Friday, April 16, 2010

The Lost Books of the Odyssey

The Lost Books of the Odyssey

The Lost Books of the Odyssey / Zachary Mason
New York : Farrar, Straus, and Giroux, 2010
vii, 228 p.
Orig. published in slightly different form in 2008

Zachary Mason's brilliant and beguiling debut novel, The Lost Books of the Odyssey, reimagines Homer's classic story of the hero Odysseus and his long journey home after the fall of Troy. With brilliant prose, terrific imagination, and dazzling literary skill, Mason creates alternative episodes, fragments, and revisions of Homer's original that taken together open up this classic Greek myth to endless reverberating interpretations.

The Lost Books of the Odyssey is punctuated with great wit, beauty, and playfulness; it is a daring literary page-turner that marks the emergence of an extraordinary new talent.

So, I haven't read the Odyssey yet, but being in my Greek Stuff mode and making (very slow) progress on the Iliad, I thought this would be a nice quick book to read in the spirit of all that. And it really was worth it.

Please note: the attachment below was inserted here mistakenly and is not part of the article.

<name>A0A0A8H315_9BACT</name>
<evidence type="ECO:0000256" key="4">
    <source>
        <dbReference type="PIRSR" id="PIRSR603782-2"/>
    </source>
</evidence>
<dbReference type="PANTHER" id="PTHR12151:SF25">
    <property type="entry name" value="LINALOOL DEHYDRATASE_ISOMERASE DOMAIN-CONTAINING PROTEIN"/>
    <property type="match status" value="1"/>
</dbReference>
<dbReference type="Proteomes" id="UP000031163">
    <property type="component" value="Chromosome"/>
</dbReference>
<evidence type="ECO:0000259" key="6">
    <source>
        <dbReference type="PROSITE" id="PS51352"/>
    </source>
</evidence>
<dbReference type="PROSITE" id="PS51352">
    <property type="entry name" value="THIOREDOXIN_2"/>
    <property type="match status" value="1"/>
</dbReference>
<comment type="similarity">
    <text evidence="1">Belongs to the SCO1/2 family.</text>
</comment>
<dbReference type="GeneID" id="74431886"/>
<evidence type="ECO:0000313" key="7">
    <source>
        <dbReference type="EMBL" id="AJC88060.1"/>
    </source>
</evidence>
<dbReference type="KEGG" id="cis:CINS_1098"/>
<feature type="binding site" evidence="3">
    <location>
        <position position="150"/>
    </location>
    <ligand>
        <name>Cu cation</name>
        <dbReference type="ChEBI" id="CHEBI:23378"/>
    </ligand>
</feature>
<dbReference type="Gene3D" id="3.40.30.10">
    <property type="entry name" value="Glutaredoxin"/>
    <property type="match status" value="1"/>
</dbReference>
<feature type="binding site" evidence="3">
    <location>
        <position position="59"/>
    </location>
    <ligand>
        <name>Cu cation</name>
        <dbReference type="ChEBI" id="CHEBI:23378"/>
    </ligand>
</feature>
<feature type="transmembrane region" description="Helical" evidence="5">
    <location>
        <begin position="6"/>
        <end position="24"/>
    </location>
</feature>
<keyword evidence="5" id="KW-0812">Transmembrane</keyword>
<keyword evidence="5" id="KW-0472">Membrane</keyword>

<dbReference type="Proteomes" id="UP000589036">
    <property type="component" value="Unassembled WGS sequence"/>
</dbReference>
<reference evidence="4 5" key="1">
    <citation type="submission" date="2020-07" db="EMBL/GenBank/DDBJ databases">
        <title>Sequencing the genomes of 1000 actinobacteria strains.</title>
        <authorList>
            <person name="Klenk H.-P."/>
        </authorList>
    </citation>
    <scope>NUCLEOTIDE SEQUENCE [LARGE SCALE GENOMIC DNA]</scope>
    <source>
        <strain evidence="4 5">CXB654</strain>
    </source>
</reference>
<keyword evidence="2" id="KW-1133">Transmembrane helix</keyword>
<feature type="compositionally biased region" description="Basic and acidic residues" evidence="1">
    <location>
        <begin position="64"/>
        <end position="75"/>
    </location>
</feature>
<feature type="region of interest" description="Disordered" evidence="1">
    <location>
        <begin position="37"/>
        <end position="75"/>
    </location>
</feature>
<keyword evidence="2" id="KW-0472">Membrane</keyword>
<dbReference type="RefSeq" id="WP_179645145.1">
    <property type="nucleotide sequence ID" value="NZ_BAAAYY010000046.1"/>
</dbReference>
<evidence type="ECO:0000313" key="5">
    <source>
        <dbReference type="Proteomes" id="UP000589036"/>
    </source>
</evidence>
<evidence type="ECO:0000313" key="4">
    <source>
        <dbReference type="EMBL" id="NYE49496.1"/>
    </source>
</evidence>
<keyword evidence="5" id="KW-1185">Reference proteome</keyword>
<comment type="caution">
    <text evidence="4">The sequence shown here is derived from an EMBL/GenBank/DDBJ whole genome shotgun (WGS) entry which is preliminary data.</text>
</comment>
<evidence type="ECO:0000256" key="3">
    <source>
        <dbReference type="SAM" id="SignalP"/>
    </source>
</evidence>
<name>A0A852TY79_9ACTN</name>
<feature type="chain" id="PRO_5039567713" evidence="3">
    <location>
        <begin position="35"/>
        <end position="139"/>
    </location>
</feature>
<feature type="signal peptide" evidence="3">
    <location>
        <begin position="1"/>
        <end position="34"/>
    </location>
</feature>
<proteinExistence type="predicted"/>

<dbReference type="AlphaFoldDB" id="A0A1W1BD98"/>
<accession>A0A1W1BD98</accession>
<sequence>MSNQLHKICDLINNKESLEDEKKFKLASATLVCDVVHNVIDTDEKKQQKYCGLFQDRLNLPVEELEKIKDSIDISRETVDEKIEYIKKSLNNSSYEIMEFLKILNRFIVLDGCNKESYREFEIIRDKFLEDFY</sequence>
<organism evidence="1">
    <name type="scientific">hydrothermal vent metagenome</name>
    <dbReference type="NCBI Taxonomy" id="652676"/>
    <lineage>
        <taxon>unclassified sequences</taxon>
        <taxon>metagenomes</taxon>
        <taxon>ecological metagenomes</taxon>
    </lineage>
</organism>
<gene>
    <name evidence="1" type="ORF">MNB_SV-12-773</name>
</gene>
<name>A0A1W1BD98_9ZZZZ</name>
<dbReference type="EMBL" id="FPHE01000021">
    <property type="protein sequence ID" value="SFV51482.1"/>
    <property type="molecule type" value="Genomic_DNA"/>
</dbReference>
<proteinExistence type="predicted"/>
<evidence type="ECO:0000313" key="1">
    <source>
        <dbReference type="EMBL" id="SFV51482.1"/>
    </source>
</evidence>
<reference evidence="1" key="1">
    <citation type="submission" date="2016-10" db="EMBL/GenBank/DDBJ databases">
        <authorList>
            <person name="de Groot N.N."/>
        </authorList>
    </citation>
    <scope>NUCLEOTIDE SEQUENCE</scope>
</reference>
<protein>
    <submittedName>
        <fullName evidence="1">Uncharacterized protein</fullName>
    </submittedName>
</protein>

The book is basically a series of vignettes that add scenes to the saga of the Odyssey and retell (or recontextualize) some that you may be familiar with. They're all very different, and it's important to know going into it that they're independent of one another. They don't provide a continuous narrative, and oftentimes the plot and character development between two sections is contradictory.

This is inspired writing. Some of the parts are epic like one would expect from the old Greek tales. Others are more intimate and modern. But all of them vivify Homer's tale and the characters therein. I approached this with a fairly strong knowledge of the Homeric heroes and the tales of both the Trojan War and Odysseus' journey, and I suggest anyone who reads this do the same. This book depends on the Iliad and Odyssey, a background in which will greatly enhance the experience. Happily, I believe this will work the other way around. Mason's work will color the way you approach Homer's timeless epics.

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